What are Expansive Soils and What Problems Can They Cause?
Have you ever wondered why the Leaning Tower of Pisa… leans? Well, the answer has to do, at least to some degree, with the topic of expansive soils. The American Society of Civil Engineers has estimated that as high as one in four houses in the United States has some form of damage caused by expansive soils. Annual damages associated with expansive soils regularly cost property owners more than tornadoes, floods, earthquakes, and hurricanes… combined! Expansive soils have the ability to drastically swell based on the amount of expansive minerals and moisture that is present in the soil. Expansive soils generally contain some form of clay mineral that is able to absorb water and swell when wet then shrink when dry. This change in volume is not stable, resulting in pressure that can be detrimental to construction projects. This property is commonly referred to as shrink-swell potential.
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What is an Expansive Soil?
Simply put, expansive soils contract and are very hard when dry, then expand and are sticky when wet. A deeper look at expansive soils shows that they are typically made up of more than one third fine-grained clay and at least half of that clay is capable of expanding. Expansion and contraction with changes in moisture content limit expansive soils engineering uses without some sort of modification. When using expansive soils as a part of your sub-base, for example under a road or building pad, it is imperative that you modify the soil in order to substantially reduce the shrink /swell potential, therefore giving your base a longer life span. Some expansive minerals present in soils can expand as much as 30 percent!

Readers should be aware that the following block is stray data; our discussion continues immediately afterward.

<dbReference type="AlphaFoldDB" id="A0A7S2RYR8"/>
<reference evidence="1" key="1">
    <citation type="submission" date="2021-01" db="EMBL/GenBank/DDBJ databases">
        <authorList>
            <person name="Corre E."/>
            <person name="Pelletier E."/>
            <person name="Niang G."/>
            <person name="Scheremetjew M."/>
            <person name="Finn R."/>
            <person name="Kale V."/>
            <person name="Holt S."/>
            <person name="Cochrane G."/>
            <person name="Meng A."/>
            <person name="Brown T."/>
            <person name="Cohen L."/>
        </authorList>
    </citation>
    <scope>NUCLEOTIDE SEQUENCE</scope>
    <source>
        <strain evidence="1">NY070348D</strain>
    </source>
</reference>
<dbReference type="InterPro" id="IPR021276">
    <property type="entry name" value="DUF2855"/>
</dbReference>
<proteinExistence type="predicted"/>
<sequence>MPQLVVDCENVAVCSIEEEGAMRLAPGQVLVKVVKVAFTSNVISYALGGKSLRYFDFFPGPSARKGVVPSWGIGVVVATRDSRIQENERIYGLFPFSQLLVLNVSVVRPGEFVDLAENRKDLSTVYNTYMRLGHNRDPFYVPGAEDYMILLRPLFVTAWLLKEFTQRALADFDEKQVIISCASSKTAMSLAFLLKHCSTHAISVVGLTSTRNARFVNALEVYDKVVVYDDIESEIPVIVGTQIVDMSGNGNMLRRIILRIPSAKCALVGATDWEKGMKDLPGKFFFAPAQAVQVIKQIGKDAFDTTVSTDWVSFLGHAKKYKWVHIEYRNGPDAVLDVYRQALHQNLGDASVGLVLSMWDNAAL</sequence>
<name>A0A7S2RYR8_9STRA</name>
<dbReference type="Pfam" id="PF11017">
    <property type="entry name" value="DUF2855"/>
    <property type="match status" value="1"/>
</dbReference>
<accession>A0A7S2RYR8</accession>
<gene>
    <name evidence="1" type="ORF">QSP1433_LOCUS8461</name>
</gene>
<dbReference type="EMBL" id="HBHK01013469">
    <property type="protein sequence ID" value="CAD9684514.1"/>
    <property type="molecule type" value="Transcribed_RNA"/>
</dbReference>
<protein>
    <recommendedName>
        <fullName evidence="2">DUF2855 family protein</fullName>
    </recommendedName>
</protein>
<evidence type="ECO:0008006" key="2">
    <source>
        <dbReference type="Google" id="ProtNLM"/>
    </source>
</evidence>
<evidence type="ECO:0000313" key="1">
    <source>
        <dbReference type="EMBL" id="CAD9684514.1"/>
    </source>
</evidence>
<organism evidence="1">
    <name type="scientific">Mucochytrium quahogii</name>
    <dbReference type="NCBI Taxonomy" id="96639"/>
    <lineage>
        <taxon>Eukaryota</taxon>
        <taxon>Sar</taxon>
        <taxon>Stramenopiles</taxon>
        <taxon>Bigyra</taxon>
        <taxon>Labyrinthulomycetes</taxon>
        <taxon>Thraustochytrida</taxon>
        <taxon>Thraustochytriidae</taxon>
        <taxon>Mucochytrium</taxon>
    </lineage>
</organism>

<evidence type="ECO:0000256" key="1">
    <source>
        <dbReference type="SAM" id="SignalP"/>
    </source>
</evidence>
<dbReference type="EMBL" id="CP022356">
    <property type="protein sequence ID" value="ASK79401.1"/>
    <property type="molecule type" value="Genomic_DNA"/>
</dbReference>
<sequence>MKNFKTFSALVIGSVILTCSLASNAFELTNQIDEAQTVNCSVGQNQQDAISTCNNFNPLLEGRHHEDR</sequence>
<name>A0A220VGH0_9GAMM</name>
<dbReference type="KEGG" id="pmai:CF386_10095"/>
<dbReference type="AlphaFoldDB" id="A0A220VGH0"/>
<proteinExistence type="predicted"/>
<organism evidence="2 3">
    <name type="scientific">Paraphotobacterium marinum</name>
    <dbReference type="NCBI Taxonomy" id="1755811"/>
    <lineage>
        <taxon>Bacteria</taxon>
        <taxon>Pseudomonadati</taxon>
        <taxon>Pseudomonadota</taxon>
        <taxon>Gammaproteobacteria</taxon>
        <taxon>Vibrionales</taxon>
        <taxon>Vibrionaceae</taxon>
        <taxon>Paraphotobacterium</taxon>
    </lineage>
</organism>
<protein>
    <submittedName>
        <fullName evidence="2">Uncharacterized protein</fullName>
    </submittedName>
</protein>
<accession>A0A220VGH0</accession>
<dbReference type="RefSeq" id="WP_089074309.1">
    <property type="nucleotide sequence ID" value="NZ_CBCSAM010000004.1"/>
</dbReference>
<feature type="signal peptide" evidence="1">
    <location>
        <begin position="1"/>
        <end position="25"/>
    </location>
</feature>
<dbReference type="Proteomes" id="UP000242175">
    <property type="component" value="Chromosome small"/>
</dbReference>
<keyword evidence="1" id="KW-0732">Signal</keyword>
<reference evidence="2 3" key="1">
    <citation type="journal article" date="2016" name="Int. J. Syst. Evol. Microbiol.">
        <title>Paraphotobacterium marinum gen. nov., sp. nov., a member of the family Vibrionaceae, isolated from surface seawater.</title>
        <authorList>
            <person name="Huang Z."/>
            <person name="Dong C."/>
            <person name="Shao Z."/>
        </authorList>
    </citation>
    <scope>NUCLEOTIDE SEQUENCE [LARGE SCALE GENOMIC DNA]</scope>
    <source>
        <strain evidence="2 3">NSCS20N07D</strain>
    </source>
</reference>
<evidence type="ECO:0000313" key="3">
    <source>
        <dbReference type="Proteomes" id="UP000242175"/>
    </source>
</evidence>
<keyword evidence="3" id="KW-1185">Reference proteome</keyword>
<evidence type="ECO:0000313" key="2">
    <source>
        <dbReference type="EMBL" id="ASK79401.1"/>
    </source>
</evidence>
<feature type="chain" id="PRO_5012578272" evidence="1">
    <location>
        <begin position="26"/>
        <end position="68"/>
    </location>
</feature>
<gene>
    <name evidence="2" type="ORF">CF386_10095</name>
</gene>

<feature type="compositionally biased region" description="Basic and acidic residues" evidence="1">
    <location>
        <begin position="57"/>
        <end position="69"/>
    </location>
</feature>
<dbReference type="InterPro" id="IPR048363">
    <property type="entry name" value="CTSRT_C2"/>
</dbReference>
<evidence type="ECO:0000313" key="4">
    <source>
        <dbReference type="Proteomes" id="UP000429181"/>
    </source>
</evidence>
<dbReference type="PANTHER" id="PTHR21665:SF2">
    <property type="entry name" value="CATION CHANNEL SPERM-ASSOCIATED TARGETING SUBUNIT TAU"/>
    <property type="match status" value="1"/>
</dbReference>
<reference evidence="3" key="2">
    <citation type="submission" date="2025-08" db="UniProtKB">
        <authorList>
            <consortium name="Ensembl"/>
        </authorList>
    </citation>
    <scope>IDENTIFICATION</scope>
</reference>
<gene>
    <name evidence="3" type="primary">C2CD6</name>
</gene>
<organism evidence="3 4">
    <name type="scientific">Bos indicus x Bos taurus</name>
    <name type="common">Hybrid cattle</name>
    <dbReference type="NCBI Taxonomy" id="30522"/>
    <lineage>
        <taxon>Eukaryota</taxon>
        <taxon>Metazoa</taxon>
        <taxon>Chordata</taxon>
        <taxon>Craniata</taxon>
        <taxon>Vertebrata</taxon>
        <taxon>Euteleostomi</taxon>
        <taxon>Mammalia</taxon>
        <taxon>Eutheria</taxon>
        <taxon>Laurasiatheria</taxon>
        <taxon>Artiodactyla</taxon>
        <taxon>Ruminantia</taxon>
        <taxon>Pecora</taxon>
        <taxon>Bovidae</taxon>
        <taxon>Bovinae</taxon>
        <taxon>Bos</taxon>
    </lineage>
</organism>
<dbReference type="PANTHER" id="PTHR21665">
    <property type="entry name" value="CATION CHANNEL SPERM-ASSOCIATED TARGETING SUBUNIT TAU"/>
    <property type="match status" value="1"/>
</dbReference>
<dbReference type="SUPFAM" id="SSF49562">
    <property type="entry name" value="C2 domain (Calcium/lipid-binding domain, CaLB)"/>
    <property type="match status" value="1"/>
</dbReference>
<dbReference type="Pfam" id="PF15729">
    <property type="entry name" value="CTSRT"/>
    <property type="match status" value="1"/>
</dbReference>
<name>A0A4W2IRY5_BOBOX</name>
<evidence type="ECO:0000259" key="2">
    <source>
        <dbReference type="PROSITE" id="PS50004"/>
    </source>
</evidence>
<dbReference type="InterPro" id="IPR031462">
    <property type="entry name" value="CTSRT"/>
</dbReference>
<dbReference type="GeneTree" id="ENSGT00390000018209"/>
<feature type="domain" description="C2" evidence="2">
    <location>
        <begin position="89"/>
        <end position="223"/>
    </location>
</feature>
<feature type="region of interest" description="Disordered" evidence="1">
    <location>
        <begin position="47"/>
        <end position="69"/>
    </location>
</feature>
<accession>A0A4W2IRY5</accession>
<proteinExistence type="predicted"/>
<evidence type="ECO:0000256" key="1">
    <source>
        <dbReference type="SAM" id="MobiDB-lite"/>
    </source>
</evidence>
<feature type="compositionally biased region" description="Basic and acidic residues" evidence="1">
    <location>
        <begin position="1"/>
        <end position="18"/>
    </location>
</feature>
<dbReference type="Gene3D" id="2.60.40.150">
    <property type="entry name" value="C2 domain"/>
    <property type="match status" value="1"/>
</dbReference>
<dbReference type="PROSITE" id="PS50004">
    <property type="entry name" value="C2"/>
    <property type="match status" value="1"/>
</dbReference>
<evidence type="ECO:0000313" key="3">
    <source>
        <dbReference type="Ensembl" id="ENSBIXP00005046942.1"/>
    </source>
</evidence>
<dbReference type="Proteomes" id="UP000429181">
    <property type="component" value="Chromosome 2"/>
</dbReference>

How Many Buildings are at Risk?
Countless buildings in many cities across the globe, both large and small, are built on expansive soils. Expansive soils have to be considered during the engineering process before construction of buildings, pavements, electrical pylons, pipelines, or other projects can begin. Compared to multi-story structures, low rise buildings such as houses, some office buildings or apartment complexes are especially at risk because they do not weigh very much compared to the relatively large area they can cover. Some larger heavier structures are able to suppress pressure and movements associated with the volume changes of expansive soils. These low rise buildings also typically have shallow foundations which are more susceptible to soil movements than deep foundations found on taller structures.
Why Do These Soils Expand?